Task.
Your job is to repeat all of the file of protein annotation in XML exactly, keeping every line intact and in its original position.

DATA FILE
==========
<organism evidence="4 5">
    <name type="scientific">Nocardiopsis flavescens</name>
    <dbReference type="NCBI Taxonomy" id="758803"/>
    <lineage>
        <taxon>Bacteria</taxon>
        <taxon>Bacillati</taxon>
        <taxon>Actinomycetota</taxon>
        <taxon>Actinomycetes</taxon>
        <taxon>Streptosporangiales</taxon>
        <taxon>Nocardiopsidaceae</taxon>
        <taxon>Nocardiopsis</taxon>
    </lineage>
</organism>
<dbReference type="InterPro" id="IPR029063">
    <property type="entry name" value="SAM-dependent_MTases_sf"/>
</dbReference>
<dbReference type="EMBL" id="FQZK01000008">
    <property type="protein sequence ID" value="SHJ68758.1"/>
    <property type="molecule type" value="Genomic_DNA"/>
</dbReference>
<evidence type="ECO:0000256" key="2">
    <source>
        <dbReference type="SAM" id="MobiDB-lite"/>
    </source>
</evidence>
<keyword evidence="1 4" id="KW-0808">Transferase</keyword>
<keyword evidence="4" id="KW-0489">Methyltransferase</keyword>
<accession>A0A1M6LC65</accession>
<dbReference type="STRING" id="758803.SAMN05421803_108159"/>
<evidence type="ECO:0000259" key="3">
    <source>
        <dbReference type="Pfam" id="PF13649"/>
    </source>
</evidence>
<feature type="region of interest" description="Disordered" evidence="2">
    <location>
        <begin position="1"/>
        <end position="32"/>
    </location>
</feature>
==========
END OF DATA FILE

<organism evidence="4 5">
    <name type="scientific">Nocardiopsis flavescens</name>
    <dbReference type="NCBI Taxonomy" id="758803"/>
    <lineage>
        <taxon>Bacteria</taxon>
        <taxon>Bacillati</taxon>
        <taxon>Actinomycetota</taxon>
        <taxon>Actinomycetes</taxon>
        <taxon>Streptosporangiales</taxon>
        <taxon>Nocardiopsidaceae</taxon>
        <taxon>Nocardiopsis</taxon>
    </lineage>
</organism>
<dbReference type="InterPro" id="IPR029063">
    <property type="entry name" value="SAM-dependent_MTases_sf"/>
</dbReference>
<dbReference type="EMBL" id="FQZK01000008">
    <property type="protein sequence ID" value="SHJ68758.1"/>
    <property type="molecule type" value="Genomic_DNA"/>
</dbReference>
<evidence type="ECO:0000256" key="2">
    <source>
        <dbReference type="SAM" id="MobiDB-lite"/>
    </source>
</evidence>
<keyword evidence="1 4" id="KW-0808">Transferase</keyword>
<keyword evidence="4" id="KW-0489">Methyltransferase</keyword>
<accession>A0A1M6LC65</accession>
<dbReference type="STRING" id="758803.SAMN05421803_108159"/>
<evidence type="ECO:0000259" key="3">
    <source>
        <dbReference type="Pfam" id="PF13649"/>
    </source>
</evidence>
<feature type="region of interest" description="Disordered" evidence="2">
    <location>
        <begin position="1"/>
        <end position="32"/>
    </location>
</feature>